Thursday, July 17, 2014
Walking on Air
When my children were little, speech was so difficult that we developed a language and communication all our own. For particularly tough sounds, we learned sign language to communicate when they were toddlers. As they grew up, we forgot most of the signs but kept a few that we still use from time to time. Every year, with intense speech therapy and surgeries, things got a little better one step at a time.
For 13 years since my first son Zack was born, we have logged more time in hospitals than I can even count. For the first time in five years, this summer we did not have a major surgery that restricted their physical activity for months at a time and put a spoiler on all of the activities that kids, but especially, boys love.
So we took a bold step this summer, and signed them up for sleep away adventure camps, each child -- Del for one week, Luke for two and Zack for three weeks. As I drove away from dropping off Luke and Del in Massachusetts, I did so with my heart in my mouth and tears coming down my face because for the first time in our lives they are separating from us and enjoying life like any other kid. Midweek when the camps posted pictures of Luke and Del who went off to camp first, laughing, hiking and swimming I could not have been happier. Until today.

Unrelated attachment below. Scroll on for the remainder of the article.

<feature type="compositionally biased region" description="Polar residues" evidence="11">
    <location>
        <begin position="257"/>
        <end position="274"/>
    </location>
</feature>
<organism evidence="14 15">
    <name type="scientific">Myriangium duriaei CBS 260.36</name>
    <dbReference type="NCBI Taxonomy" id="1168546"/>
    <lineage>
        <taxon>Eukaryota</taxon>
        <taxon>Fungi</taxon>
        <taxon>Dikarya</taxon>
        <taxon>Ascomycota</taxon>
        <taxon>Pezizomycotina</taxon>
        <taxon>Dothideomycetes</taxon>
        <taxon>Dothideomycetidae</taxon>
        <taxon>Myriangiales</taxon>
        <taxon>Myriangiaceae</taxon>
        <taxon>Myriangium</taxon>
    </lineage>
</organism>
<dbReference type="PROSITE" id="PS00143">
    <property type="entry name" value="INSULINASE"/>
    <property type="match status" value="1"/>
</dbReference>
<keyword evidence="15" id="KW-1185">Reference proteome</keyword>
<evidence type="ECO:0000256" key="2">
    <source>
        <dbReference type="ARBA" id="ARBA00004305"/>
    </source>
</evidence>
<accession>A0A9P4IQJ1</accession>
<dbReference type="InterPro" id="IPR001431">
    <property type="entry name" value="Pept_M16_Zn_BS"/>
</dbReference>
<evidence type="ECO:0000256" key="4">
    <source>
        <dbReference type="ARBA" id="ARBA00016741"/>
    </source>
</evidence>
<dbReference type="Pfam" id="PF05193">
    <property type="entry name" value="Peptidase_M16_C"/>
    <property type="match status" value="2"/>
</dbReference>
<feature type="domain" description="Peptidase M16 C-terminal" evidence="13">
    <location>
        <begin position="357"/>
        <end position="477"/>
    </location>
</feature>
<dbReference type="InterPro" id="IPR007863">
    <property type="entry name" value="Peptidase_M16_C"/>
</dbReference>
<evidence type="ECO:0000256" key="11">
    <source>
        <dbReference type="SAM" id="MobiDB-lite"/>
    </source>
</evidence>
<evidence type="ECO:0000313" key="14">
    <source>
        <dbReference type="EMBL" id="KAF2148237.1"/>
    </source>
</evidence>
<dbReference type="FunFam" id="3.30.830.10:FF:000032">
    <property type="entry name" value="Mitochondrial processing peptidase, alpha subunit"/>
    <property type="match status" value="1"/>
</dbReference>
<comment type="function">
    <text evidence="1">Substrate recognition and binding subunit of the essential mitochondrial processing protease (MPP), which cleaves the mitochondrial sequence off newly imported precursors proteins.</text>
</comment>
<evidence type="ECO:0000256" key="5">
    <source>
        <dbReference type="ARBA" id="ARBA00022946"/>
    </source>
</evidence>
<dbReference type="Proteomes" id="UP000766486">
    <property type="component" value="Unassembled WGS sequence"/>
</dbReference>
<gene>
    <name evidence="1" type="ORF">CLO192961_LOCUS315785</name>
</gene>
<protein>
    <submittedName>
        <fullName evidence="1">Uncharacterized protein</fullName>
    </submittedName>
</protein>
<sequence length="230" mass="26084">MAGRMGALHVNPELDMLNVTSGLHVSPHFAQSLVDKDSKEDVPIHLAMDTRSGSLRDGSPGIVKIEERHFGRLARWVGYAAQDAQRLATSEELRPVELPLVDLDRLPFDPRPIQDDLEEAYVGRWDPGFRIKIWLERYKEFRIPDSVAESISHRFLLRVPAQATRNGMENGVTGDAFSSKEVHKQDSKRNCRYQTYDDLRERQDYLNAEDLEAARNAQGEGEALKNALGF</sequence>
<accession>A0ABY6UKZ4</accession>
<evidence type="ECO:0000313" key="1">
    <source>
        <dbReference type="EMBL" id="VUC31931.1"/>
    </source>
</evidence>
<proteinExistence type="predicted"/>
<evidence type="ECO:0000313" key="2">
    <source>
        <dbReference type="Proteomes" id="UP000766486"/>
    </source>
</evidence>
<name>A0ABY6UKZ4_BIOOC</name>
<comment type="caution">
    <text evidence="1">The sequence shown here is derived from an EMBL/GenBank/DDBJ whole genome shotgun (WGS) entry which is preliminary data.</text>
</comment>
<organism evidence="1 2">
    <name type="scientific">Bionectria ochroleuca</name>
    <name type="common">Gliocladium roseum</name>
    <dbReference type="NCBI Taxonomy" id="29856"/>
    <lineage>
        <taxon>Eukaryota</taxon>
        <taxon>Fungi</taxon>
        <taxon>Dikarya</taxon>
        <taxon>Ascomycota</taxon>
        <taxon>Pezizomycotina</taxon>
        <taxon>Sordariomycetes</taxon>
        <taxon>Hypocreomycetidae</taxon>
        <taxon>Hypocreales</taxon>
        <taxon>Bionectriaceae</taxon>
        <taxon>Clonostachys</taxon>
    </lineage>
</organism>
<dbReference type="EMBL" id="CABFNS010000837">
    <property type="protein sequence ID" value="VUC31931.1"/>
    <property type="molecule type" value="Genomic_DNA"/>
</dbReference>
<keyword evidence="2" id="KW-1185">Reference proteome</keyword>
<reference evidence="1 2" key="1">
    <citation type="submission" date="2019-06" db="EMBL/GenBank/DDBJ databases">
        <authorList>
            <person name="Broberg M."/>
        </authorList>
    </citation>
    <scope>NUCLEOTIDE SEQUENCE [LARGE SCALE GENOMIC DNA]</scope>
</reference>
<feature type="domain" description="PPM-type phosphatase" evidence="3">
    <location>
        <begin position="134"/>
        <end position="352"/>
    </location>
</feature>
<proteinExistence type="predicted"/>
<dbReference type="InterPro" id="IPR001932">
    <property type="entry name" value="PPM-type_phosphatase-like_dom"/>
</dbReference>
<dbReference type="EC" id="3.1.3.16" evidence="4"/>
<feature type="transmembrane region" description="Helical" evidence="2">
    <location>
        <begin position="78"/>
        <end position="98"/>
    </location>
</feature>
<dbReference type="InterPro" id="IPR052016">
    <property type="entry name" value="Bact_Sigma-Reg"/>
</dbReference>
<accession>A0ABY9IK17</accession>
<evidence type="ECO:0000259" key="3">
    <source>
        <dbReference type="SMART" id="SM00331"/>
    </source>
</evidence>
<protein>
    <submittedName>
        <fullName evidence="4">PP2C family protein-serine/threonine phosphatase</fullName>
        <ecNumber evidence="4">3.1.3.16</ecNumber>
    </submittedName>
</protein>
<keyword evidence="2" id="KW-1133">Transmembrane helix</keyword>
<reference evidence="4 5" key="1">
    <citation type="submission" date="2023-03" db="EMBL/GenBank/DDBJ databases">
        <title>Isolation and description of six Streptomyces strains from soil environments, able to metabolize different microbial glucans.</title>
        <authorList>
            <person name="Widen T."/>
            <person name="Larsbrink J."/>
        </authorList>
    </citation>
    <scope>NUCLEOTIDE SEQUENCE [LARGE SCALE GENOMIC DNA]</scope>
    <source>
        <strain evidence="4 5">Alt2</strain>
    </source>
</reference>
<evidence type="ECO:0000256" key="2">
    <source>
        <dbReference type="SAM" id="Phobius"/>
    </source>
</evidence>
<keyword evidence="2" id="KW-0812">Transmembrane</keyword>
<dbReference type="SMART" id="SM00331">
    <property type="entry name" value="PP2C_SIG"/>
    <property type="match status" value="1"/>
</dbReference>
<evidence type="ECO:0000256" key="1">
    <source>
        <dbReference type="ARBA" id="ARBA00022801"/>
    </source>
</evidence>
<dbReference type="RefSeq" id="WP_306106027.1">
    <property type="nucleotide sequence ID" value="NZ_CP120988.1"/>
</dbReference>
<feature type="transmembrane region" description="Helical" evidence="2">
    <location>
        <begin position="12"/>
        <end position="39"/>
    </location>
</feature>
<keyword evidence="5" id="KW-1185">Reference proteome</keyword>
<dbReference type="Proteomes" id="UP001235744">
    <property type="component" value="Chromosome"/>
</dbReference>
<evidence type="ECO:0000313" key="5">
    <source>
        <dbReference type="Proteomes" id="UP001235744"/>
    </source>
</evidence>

This past Sunday, after a weekend with my brother's family, I dropped off Zack in Seattle at a camp that will take him hiking, kayaking and swimming in the Northwest. I want so much for my children to know the beauty of the West, the mountains, the air, the sky and everything I grew up with.
On the car ride to the drop off, I asked him if he would give me a sign he was ok in the pictures the camp posted. 'No Mom, I'm not going to do that,' he said. 'Ok, I said (he is 13 after all) but if you change your mind, I'll be looking.' When I boarded the plane to fly home and left my son there, my emotions overwhelmed me and I thought about how important and difficult this moment was for me and Zack. This is no ordinary camp send off. This is a moment I really thought could never, would never come.
To let my son finally feel independent without me translating his speech, interpreting for him. Years of speech therapy, surgery, anxiety all leading to this moment.
Today, I woke up and looked for the first week's pictures. He looks happy and the scenery is gorgeous. And then 10 or so pictures in, it's there, his back is the camera, he's wearing his Yankees cap, his orange shirt and black backpack, and without any of his friends noticing, my sign, our sign, one finger pointed out, that he is ok.
Life is good.